Blog: The sense of injustice

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I’ll be writing about Tribunal fees and their effect in a future blog, but right now I’d like to highlight one impact of the introduction of the Tribunal fees, namely that the proportion of discrimination claims in the Tribunal Service case load has significantly increased.

This is because, whilst the fees have had a real impact on deterring the standard one-day unfair dismissal claims, they haven’t really dampened down the number of discrimination claims that are brought.

There are a number of reasons for this, and one of course is that discrimination claims tend to result in higher awards, so claimants are more prepared to “invest” the cost of the claim and hearing fees (£1200 in total).

The other reason is the what I’d like to focus on. It’s the motivation behind the discrimination claim.

Often I find in discrimination claims that they are driven by a real sense of injustice on the part of the claimant. I remember sitting in an ACAS meeting, trying to settle a particularly complex and acrimonious set of race discrimination claims, and the lead claimant quoted Martin Luther King, at length. We knew then that the settlement discussions were futile!

That claim came about through the sadly well-trodden path of an employee feeling that they have been overlooked for promotion, or a similar complaint, on the grounds of their protected characteristic (in this particular case it was their race). They submitted a grievance and swiftly followed it up with a Tribunal claim. What then happened is what usually happens: the managers become defensive and annoyed.

I describe this as both sides retreating to their respective trenches; remember here that the claimant is often still employed and attending work. Relations deteriorate and soon a further grievance is issued, followed by a victimisation claim to the Tribunal. Workplace relationships sour further and the downward spiral continues. This is terribly corrosive and places all of the protagonists under tremendous pressure, and sadly in the particular case I’m thinking of it had an impact on the health of a number of those involved. This is all aside from the legal and financial consequences.

There has been a recent decision in the Court of Appeal relating to someone asking for, and being refused, a reference in the midst of a number of sex discrimination claims issued by her. The claimant issued a grievance about that refusal. The Tribunal said that there was no basis to link the refusal to give a reference to the Tribunal claim that she had settled. The Court of Appeal reviewed this and took the decision that, regardless of the Tribunal’s view on the lack of such a clear link, if the claimant could establish that she had been treated less favourably in the way the procedures were applied then the Claimant would have a “legitimate sense of injustice” for which she should be compensated.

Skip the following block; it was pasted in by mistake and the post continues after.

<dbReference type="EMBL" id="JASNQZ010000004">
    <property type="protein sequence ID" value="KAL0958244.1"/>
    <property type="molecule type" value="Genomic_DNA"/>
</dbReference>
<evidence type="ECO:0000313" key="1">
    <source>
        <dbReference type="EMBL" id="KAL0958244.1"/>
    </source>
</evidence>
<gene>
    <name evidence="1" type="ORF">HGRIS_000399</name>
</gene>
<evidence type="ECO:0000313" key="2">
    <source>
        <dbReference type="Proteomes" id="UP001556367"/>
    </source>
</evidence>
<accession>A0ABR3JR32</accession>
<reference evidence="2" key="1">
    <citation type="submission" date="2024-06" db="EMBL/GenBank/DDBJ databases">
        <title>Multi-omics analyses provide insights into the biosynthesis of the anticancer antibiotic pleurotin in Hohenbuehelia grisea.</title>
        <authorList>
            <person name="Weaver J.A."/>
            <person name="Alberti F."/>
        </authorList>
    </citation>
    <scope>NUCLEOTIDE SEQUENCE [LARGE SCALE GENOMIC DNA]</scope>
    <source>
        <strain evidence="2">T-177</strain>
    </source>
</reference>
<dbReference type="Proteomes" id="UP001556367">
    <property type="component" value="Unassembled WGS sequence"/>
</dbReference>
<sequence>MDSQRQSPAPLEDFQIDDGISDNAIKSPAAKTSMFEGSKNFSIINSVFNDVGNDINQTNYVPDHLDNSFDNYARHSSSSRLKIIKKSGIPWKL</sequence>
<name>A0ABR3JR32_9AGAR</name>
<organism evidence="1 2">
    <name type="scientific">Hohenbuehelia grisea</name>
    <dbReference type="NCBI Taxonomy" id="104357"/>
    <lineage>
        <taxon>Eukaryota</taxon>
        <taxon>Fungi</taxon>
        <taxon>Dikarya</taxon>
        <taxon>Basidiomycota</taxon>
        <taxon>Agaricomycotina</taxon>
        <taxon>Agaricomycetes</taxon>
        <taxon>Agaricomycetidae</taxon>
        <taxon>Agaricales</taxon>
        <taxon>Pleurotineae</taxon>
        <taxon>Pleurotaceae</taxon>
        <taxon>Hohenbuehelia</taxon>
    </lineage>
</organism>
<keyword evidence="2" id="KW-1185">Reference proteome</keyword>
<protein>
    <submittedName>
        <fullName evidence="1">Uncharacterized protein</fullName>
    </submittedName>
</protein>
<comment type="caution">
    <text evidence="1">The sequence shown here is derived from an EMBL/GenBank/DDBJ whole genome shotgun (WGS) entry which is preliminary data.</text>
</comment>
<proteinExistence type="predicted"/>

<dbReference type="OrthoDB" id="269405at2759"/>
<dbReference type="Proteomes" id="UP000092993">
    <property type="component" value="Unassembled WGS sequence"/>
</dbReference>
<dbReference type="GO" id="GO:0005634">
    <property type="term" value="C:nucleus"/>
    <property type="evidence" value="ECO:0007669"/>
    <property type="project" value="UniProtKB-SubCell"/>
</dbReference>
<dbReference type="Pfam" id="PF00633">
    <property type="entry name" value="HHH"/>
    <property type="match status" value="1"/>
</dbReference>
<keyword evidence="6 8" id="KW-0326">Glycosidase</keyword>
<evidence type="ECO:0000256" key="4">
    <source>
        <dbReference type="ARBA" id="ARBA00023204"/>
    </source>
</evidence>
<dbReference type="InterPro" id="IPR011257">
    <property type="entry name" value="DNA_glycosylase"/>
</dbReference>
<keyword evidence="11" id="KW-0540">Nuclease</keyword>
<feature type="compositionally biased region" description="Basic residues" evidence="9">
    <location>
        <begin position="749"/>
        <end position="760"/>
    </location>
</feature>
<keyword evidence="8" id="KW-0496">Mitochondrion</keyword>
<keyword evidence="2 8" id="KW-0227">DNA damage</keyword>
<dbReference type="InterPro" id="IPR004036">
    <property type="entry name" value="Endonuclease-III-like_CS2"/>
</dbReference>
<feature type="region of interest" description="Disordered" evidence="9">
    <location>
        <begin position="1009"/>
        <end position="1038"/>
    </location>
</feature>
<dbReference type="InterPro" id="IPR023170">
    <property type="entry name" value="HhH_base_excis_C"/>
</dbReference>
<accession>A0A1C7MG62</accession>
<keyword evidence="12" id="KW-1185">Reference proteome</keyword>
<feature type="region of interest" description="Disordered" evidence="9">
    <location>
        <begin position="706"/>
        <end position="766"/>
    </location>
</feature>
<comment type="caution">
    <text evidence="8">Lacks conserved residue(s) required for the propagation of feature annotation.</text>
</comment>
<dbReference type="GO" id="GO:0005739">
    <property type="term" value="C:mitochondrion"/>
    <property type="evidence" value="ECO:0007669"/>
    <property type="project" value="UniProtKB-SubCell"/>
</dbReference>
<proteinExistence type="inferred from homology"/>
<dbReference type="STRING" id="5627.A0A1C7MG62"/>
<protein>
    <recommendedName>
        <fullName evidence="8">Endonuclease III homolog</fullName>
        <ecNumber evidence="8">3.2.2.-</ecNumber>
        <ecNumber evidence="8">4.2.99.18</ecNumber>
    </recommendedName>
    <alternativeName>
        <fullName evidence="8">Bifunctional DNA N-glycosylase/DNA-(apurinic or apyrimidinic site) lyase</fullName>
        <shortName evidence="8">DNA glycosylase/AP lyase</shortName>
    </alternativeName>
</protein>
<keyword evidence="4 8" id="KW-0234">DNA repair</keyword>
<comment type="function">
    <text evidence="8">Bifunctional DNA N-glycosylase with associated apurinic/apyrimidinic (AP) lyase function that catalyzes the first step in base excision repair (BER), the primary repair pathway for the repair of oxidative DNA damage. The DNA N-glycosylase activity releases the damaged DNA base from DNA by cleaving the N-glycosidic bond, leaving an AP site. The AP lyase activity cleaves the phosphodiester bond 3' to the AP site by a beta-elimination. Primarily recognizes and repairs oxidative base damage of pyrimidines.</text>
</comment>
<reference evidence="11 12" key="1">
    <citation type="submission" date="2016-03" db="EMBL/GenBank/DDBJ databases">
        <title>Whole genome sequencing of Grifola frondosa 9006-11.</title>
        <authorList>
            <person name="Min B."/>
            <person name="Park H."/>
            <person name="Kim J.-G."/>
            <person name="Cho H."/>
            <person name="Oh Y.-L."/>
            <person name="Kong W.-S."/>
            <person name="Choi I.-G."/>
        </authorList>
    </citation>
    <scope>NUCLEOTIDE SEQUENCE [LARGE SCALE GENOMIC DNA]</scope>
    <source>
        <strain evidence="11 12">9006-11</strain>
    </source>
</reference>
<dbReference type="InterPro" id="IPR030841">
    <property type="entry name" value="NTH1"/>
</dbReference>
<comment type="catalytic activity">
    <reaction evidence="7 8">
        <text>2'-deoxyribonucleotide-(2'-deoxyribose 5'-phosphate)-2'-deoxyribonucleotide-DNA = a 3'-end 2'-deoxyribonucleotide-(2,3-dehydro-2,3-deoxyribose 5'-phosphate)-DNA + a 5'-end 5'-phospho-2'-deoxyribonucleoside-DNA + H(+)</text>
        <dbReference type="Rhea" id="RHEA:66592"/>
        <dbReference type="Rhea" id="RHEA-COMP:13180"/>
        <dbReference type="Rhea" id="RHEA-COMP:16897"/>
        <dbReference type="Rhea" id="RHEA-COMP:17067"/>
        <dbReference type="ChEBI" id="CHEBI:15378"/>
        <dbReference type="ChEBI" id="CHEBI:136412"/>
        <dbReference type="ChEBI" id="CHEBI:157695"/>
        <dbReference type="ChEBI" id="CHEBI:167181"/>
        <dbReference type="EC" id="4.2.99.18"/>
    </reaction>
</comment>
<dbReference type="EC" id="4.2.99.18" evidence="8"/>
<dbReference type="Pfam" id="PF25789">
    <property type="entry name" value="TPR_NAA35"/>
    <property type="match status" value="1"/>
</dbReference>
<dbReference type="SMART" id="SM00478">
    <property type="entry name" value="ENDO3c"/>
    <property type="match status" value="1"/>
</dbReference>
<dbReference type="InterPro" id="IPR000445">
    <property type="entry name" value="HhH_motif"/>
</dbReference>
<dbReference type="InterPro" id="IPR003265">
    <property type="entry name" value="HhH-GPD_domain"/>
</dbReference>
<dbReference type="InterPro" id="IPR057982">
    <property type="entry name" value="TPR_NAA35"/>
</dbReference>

It’s that sense of injustice that retreating to the trenches can really help to create. How to avoid it is easier said than done but one tip for managers is to ask yourself “Why am I going to treat this employee [the claimant] this way?” There is a temptation, understandable perhaps, for managers to nit pick with employees who have raised a complaint against them, particularly those who have raised complaints about the managers personally.

Managers are human too and it’s not nice when you’ve been criticised, but they should really try to rise above it, with help from the company. A very wise and expensive (think Wayne Rooney’s daily earnings) QC advised my client’s managers to treat their prolific claimant employees as if they were their best performing employees. That is not to say that they are then bomb-proof, but it can help change the narrative. It may also be sensible for companies to consider moving employees or managers to a different department in particularly toxic situations to avoid things becoming even worse.

The other thing to think about is an early intervention, particularly by an external mediator. I have seen the positive results that a mediator can achieve, helping rescue a group of people who were locked in a seemingly endless struggle.

We’ve certainly advised on enough of these sorts of situations to be able to help you spot the signs to help you out of what is undoubtedly a very unpleasant situation.

Simon Martin
Associate Solicitor, Menzies Law

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